Chocolate can be described as a suspension consisting of non-fat particles (sugar and cocoa solids and, eventually, milk powder particles) dispersed in cocoa butter as a continuous phase. The textural component is critical for consumers that prefer a smooth chocolate to a “gritty” one and smooth chocolate being perceived as a more luxurious product.
The mouthfeel depends on the composition of the fat phase and the size of the cocoa, milk and sugar particles suspended in the fat. Extensive consumer research by chocolate manufacturers has determined that once a significant number of particles are above 30μm, the mouthfeel begins to deteriorate with consumers rating the chocolate as being of a lower quality.
Particle size is thus a major factor in the texture and flavour of the final product. Typical particle size distribution of chocolate exhibits 2 modes: one mode at approx.5 microns and a second mode at approximatively 30 microns.
Dark chocolate is perceived by consumers as having a smoother and more luxurious texture than Milk and White chocolate because dark chocolate doesn’t have the 30 microns mode.
Chocolate manufacturers need to detect the presence of large particles for better chocolate texture as well as to reduce production cost by optimizing milling process. Particle size parameters such as Dv95, Dv98 or the percentage of particles above 30 μm are typical parameters to differentiate chocolate types and can easily be obtained from laser diffraction particle size analysis.
While solid particles characteristics affect grittiness, the flow properties of the fat phase (cocoa butter, which may be mixed with other fats) control how the chocolate coats the mouth and influences the perception of flavour.
The characteristics and proportions of both the fat and solid phases, together with the changes they undergo during processing, have a large impact on the flow characteristics of chocolate. A broader particle size distribution generally results in a less viscous fluid and consumers are less concerned with a smooth mouthfeel when they are focused on the centre of the chocolate.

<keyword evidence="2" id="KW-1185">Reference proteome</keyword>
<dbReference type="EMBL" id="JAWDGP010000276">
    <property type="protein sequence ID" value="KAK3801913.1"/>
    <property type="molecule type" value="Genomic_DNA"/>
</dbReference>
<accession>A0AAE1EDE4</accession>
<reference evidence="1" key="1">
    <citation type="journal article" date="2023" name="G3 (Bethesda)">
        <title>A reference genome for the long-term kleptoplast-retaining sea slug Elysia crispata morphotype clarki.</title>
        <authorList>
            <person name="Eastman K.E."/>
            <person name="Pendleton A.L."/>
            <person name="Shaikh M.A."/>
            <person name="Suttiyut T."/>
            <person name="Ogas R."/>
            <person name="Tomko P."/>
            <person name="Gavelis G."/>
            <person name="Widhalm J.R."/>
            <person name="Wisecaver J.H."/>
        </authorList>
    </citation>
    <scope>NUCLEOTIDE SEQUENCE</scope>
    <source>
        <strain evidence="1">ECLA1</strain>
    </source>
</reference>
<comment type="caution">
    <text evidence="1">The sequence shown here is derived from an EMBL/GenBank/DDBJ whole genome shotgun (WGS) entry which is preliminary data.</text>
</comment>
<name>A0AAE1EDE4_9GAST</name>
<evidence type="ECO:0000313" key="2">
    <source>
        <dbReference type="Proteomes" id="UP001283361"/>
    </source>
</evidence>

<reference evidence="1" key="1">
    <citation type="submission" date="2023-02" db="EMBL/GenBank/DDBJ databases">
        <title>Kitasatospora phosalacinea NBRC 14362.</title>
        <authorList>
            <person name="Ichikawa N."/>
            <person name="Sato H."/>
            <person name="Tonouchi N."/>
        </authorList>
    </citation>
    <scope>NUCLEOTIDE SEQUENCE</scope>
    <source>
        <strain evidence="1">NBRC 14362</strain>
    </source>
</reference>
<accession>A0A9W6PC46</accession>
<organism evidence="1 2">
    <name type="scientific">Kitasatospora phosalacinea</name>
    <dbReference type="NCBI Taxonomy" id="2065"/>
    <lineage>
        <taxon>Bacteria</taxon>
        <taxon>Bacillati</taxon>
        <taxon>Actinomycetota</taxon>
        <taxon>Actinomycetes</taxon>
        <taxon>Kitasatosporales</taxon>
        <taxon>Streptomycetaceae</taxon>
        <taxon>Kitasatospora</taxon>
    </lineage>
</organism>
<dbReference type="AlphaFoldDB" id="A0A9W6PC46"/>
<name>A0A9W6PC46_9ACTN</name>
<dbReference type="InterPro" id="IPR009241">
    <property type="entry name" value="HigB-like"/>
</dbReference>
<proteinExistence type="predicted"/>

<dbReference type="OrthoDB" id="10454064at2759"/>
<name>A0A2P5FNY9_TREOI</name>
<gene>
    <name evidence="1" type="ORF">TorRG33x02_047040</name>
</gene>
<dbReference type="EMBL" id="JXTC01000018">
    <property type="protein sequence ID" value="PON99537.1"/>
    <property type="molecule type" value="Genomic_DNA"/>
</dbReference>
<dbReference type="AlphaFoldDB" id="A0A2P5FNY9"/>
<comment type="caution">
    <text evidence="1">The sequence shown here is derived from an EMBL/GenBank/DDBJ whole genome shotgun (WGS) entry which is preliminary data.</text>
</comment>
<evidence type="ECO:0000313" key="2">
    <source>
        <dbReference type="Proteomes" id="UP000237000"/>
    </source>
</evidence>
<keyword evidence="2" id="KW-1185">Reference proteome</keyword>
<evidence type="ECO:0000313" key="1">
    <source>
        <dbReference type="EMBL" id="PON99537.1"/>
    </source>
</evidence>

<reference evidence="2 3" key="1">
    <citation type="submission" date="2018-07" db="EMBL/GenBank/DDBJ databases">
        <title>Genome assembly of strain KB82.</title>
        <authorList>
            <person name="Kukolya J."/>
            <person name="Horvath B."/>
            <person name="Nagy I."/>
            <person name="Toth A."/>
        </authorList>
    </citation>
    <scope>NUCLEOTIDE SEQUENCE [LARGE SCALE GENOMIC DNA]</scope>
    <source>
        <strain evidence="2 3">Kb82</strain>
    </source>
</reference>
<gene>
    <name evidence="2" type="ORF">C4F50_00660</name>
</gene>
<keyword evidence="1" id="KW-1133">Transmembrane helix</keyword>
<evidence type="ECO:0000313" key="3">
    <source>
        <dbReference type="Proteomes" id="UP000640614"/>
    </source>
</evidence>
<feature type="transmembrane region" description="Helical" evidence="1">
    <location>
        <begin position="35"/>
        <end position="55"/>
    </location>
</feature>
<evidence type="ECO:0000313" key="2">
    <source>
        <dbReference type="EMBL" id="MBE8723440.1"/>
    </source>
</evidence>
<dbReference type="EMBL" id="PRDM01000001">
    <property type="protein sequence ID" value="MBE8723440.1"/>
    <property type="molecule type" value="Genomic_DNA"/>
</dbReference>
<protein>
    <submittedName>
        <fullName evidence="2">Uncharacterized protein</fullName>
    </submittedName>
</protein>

A different composition of fats as well as larger solid particles are required for a tablet chocolate respect to a chocolate formulation optimised for the enrobing process. As shown in the graph here below, Dark (red curve ), Milk ( Blue curve ) and White ( Green curve ) exhibits different viscosity profiles.
Dark chocolate having the lowest viscosity and white chocolate highest viscosity.
On top of the viscosity profile rheology is also able to determine Yield stress which is the minimum force required to get the flowing. From below table, despite having different viscosity profiles, Dark and Milk chocolates are having similar yield stress while White chocolate is having a much higher Yield stress. Dark and Milk chocolate will be easier to pump and will fill the moulds more efficiently during manufacturing process than White chocolate that shows a much higher yield stress.
Chocolate is a fat based food product with crystalised cocoa butter from cacao beans as its main constituent: crystal polymorph of cocoa butter can thus be analysed to predict heat resistance, storage stability and texture. In the example below, milk chocolate, high cacao chocolate and creamy chocolate were analysed using Differential Scanning Calorimetry (DSC).
Creamy chocolate melts around room temperature (approx. 25°C), a lower temperature respect to milk and High Cacao chocolate (melting temperature around 33-34°C), explaining the soft structure of creamy chocolate. Milk and High Cacao chocolate will be perceived as harder in the mouth and will then gradually melt to become softer.
Alfatestlab can support you in the analysis of your chocolate products thanks to a complete technological platform dedicated to the food industry. Contact us for more information.